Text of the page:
Sky pays less for matches
THE Premier League’s inflationary bubble burst this week when the $6 billion sale of British television rights produced a drop in the value of matches.
The past two domestic deals both produced 70 per cent jumps in the value of rights, fueling spiralling wages and transfer fees and cementing the competition’s status as the world’s richest league.
But the auction of 20192022 rights left two of the seven packages still up for sale as Sky emerged the big winner and rival broadcaster BT saw its position weakened.
The sale of 160 games has raised 4.464 billion pounds ($6.2 billion), compared to 5.14 billion pounds for 168 fixtures from 2016 to 2019.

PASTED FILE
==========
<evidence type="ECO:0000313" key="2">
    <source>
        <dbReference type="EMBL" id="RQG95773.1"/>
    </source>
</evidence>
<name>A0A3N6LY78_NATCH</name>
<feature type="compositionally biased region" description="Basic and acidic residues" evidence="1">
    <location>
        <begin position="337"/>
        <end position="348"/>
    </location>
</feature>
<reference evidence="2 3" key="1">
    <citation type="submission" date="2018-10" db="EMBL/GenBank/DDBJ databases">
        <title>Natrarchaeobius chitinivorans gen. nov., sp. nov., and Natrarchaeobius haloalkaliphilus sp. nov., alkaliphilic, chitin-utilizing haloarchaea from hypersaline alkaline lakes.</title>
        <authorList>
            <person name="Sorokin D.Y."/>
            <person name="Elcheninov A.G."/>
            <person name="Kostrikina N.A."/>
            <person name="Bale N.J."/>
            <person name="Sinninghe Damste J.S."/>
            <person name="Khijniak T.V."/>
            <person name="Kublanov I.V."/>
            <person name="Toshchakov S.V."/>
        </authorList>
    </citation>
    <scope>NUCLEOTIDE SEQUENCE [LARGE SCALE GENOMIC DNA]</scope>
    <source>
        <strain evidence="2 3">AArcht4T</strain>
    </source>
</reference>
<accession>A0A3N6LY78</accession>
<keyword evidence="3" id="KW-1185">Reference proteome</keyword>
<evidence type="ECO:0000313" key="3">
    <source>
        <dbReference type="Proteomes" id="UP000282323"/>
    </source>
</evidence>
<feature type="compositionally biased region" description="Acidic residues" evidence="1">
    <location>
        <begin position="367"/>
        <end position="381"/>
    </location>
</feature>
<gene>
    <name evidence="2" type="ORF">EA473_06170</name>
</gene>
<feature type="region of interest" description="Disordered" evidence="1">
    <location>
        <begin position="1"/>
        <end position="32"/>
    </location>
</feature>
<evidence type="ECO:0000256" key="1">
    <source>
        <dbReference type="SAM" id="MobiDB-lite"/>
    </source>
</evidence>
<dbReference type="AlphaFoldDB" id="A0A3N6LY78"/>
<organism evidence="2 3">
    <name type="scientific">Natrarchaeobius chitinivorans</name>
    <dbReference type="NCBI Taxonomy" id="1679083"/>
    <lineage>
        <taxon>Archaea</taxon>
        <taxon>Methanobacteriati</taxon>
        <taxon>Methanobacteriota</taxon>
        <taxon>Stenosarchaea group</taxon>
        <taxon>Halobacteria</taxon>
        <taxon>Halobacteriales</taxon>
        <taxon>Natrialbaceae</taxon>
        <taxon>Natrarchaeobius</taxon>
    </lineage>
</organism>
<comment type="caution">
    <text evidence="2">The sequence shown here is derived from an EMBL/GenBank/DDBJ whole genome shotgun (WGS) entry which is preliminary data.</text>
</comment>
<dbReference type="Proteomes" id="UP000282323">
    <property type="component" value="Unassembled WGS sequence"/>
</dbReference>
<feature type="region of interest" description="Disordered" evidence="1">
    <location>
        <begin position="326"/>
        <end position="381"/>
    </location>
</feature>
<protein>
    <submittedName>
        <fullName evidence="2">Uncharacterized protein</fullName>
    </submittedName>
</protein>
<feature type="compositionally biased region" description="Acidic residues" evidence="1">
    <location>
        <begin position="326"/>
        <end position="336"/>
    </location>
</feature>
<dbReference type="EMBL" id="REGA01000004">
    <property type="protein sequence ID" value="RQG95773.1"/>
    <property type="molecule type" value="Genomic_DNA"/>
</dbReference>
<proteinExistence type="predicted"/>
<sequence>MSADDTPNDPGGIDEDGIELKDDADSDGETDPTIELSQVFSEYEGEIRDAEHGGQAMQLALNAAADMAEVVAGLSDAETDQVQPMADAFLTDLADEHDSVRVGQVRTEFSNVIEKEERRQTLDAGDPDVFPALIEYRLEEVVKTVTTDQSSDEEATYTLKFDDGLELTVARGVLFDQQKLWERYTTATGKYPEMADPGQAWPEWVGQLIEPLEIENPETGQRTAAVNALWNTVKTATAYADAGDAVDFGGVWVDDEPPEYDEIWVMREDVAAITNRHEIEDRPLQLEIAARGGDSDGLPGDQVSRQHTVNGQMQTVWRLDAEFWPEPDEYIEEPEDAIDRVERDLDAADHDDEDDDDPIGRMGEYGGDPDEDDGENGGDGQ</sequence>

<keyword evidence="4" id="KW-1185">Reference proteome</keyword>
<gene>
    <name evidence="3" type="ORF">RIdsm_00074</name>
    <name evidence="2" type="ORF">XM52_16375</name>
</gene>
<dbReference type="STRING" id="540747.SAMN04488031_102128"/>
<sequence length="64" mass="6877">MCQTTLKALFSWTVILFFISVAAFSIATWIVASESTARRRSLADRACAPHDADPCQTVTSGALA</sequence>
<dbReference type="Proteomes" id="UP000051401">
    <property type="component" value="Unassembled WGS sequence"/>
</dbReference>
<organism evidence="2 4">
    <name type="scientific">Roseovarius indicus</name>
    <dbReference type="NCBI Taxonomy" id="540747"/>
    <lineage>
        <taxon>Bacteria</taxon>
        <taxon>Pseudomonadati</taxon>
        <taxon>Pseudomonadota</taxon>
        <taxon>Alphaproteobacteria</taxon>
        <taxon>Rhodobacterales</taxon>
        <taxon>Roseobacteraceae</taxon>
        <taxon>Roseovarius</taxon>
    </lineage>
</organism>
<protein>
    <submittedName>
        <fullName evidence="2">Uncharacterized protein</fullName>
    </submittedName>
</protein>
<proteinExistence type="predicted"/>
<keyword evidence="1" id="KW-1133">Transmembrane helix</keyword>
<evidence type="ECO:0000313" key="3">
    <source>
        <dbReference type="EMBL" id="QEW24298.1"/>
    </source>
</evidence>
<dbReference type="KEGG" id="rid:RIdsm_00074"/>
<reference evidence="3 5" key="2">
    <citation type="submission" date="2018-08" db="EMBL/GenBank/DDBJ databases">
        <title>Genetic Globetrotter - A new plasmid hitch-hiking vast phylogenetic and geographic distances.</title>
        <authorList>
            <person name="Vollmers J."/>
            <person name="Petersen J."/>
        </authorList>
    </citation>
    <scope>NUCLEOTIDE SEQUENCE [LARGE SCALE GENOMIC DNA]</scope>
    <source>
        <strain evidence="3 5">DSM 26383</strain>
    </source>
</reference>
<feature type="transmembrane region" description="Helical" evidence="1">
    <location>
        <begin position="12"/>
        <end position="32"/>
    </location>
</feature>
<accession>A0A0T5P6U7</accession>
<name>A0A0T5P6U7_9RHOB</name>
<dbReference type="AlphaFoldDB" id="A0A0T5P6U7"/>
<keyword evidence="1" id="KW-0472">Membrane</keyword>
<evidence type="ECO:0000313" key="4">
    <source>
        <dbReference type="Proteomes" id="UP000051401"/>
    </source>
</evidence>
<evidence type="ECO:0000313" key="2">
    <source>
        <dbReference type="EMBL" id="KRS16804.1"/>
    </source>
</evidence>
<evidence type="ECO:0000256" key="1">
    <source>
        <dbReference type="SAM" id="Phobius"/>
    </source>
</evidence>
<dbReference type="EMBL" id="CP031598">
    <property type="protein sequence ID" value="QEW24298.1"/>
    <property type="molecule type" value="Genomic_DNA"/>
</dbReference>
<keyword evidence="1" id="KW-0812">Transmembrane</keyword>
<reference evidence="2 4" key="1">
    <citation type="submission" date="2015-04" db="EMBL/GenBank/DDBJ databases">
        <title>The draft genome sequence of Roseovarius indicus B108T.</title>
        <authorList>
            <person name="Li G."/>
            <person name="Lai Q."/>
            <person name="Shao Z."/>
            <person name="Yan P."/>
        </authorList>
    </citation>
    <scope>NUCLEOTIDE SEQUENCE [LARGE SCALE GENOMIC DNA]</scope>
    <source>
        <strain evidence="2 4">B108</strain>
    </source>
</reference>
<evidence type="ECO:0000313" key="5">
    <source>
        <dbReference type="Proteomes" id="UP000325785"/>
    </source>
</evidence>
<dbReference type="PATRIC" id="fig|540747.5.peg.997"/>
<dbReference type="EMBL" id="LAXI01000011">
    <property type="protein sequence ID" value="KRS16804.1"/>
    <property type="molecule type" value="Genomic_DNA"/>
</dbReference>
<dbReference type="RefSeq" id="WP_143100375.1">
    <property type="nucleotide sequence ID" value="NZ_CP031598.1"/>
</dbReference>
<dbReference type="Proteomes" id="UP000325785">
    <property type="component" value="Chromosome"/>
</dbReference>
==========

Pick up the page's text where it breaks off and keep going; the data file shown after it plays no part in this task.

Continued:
The league will be looking to the sale of overseas rights to provide an upsurge in revenue for its 20 teams, who split the foreign income equally.
While remaining the biggest broadcaster of most games in Britain with four packages, Sky boasted how it was now paying 16 per cent less per fixture in its 3.579 billion pound, three-year deal to show 128 games per season.
That equates to savings of almost 600 million pounds.
But, while Sky’s price per game drops from 11 million pounds to 9.3 million pounds, BT had to agree to pay 9.2 million pounds – up from 7.6 million pounds – for one package of 32 games.